Practical Ways to Live the Virtue of Thrift

Even in our modern secular world, the word “thrift” has a Catholic connection. According to a May 18, 2019, comment by Pope Francis during a meeting with the Federation of European Food Banks, the Pope warned against food waste that underscores “a lack of concern for others… Fighting against the terrible scourge of hunger means also fighting waste….To throw food away means to throw people away,” the pope added.

As one spending season ends and a new year begins, hopefully people are focusing on the word “thrift.” One dictionary meaning is “careful management of material resources.” For thoughtful home cooks, it’s time to whip up thrifty meals. And that means market shopping carefully to select wholesome—and affordable—ingredients. And to further cut food costs, it’s best to avoid fast-food eateries that add dollars to your food budget and too many calories to burn! Some takeout burgers can range up to 650 calories each!

According to the writer at this website, the best cost-saver is to cook all meals at home. “No restaurants, fast food, coffee, or bars,” she wrote. “The meal plan is starting with whatever ingredients you have on hand. Make a shopping list and buy what you need. Don’t plan complicated meals that require specialty ingredients.” And don’t buy eye-catching goodies that you may never use, such as fancy pasta dishes, pricey cuts of meats, and precooked bakery items.

The best tips for thrifty food shopping and cooking include:

1. Create a shopping list. Plan your meals ahead and stock the food pantry with food items on sale or have a discount coupon available. Pick a good supermarket that has moderately priced foods or features its weekly sale bonus.

2. Plan upcoming meals—such as soups or stews—that can be used for more than just one meal. Even picking dishes such as those calling for pasta or grains can also cut down on costs.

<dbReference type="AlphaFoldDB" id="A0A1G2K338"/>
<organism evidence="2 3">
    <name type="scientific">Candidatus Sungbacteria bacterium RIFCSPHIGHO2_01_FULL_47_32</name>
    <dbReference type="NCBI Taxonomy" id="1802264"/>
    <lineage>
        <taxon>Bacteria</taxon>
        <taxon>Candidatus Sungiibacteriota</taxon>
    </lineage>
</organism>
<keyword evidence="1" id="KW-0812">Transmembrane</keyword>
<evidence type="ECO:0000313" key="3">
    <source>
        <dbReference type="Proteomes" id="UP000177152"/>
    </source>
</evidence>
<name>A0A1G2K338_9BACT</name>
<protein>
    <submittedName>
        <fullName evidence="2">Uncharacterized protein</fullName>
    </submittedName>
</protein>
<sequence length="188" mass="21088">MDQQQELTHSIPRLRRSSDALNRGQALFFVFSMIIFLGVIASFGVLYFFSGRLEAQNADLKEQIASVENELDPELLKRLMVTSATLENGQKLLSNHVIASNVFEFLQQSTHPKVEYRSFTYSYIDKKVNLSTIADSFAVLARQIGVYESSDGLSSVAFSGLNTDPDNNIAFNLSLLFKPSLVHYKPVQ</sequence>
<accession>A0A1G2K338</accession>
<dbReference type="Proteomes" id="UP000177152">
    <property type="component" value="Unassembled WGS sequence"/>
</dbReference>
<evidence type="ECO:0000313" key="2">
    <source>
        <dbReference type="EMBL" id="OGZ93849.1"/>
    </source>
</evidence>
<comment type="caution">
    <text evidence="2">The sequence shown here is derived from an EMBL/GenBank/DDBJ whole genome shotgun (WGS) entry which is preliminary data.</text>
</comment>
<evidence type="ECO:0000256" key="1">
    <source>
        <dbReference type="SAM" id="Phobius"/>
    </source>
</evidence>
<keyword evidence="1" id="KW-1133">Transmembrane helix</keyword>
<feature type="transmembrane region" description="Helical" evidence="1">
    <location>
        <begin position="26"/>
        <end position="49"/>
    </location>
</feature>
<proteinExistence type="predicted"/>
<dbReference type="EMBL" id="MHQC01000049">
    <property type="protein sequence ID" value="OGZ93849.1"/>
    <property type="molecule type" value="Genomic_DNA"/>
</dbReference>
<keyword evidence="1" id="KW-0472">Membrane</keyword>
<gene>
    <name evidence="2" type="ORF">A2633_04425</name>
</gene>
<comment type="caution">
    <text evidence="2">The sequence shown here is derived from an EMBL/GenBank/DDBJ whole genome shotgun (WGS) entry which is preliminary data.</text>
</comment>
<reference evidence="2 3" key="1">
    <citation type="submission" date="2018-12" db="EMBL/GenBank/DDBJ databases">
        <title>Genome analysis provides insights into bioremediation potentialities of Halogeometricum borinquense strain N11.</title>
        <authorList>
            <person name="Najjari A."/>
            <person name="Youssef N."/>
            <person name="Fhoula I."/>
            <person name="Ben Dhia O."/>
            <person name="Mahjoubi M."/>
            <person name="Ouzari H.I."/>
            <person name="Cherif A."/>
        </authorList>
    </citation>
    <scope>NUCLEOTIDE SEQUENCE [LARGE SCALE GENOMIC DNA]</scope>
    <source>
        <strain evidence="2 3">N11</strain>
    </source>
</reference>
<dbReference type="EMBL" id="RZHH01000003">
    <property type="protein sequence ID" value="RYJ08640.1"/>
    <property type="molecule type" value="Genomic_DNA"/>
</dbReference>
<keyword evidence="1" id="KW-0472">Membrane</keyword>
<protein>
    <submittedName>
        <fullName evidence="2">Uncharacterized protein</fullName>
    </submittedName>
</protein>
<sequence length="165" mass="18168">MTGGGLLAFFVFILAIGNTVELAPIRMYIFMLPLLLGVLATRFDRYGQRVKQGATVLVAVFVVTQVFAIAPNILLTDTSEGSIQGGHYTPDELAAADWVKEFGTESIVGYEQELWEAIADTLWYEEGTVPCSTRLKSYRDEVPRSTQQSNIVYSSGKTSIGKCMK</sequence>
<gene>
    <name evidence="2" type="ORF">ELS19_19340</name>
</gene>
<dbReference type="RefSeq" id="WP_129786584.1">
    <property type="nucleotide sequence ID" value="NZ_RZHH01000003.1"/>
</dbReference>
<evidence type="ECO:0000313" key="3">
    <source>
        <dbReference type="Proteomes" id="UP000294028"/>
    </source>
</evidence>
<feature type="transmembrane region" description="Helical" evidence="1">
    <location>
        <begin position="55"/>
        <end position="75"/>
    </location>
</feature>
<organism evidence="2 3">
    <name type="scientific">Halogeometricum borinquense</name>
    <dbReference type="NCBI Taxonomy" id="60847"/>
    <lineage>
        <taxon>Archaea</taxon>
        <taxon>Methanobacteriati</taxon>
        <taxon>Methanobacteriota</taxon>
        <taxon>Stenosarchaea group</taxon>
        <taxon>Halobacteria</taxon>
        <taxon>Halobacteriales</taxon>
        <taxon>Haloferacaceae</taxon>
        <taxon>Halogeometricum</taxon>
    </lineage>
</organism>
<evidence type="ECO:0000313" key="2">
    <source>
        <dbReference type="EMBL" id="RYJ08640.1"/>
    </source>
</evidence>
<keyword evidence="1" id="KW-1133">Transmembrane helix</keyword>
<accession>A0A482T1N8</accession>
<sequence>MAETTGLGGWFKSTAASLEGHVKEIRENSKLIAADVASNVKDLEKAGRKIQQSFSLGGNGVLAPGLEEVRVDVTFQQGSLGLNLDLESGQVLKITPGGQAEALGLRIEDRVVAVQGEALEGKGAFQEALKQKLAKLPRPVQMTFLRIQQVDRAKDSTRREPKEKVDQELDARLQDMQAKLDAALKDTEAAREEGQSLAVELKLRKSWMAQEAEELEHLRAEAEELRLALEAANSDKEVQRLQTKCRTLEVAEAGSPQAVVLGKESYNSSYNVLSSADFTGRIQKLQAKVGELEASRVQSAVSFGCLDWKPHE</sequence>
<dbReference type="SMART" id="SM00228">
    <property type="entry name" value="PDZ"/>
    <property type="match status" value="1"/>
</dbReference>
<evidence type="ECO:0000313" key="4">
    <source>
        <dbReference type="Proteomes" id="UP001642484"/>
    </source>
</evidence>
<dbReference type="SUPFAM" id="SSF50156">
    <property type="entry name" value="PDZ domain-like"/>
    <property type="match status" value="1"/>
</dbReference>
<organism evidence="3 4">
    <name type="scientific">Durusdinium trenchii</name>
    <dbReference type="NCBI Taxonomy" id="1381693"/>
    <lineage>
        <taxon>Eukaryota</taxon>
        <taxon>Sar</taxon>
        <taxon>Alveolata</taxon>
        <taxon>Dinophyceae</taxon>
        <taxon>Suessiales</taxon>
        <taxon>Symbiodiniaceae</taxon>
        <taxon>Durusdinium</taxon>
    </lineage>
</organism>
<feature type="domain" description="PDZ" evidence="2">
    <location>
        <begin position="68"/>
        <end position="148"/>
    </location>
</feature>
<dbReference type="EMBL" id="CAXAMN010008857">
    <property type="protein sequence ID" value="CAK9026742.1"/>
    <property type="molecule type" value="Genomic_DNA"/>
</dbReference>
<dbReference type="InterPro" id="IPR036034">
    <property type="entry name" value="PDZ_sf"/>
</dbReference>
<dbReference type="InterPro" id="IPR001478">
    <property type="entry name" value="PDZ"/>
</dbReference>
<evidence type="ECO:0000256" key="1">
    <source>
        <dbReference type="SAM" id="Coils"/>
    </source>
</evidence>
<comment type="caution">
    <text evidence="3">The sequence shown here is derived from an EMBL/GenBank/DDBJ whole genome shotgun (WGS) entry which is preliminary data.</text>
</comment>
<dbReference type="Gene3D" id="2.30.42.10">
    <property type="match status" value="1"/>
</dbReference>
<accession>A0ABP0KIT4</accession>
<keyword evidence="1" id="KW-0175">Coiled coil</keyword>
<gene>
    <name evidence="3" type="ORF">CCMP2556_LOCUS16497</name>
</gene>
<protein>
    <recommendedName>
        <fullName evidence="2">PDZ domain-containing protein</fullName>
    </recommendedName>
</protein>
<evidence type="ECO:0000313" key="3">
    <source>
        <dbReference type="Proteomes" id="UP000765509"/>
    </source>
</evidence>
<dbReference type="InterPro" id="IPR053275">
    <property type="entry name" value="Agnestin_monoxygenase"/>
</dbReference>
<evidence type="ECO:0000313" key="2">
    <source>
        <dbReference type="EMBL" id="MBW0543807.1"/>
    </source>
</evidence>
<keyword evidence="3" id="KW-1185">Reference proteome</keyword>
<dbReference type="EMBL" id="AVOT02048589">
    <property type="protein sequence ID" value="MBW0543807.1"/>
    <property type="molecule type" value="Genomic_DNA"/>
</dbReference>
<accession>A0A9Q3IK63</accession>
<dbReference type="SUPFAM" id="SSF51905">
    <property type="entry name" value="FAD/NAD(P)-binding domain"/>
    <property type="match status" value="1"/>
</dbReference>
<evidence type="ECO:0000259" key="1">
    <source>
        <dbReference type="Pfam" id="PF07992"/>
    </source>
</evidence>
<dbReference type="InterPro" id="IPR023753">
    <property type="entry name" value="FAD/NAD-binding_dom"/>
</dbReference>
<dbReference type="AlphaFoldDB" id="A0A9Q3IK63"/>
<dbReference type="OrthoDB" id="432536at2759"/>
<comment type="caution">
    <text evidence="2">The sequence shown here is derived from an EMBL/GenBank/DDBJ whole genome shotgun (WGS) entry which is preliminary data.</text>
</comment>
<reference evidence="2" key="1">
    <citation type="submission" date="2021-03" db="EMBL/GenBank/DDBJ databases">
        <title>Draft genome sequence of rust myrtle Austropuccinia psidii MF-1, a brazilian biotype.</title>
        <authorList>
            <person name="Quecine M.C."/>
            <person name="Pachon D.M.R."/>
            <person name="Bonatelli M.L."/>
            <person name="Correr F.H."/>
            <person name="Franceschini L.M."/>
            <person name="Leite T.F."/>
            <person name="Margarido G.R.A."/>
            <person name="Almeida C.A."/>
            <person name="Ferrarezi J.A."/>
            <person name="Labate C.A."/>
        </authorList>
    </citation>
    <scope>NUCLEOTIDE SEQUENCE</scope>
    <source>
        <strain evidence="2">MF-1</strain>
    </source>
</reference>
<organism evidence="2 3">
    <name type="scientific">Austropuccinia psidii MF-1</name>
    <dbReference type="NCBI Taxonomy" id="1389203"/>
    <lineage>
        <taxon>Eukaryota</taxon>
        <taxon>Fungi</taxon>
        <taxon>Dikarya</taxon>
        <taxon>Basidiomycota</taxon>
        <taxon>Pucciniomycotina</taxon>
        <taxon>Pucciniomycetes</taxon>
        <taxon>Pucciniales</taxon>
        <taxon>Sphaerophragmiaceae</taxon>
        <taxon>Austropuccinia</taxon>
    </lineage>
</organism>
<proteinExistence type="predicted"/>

3. Cook meals with ingredients on hand. That means you don’t need to rush to market to buy specialty goods, which may be more costly than you can afford. And it is possible these ingredients, if not needed for a future dish, will just go to waste. Also prepare simple recipes calling for ingredients you often use anyway.

4. Do the chopping and cutting yourself. Buying already prepared produce and meats means you end up paying more for something you can do at home yourself, like chopping peppers, cutting up fruit, or cutting up whole chickens. Also be sure to buy vegetables and fruits that are in season locally—otherwise, if shipped from overseas, the costs are higher.

5. Don’t discard any new ingredients if these seem to be spoiling—either cook or freeze them. Don’t waste any leftovers if you can freeze them for later use.

To further summarize food thrift, the FDA offers these and other consumer tips:

1. Refrigerate peeled or cut veggies for freshness and to keep them from going bad.

2. Use your freezer! Freezing is a great way to store most foods to keep them from going bad until you are ready to eat them. Check the FoodKeeper App for information on how long different items can be stored in the freezer.

3. Create a designated space in your fridge for foods that you think will be going bad within a few days. Check your fridge often to keep track of what you have and what needs to be used. Eat or freeze items before you need to throw them away.

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A convert to Catholicism, Alexandra Greeley is a food writer, restaurant critic, and cookbook author, who is passionate about every aspect of the food world — from interviewing chefs to supporting local farmers and to making the connection between food and faith. Her latest work is Cooking with the Saints.

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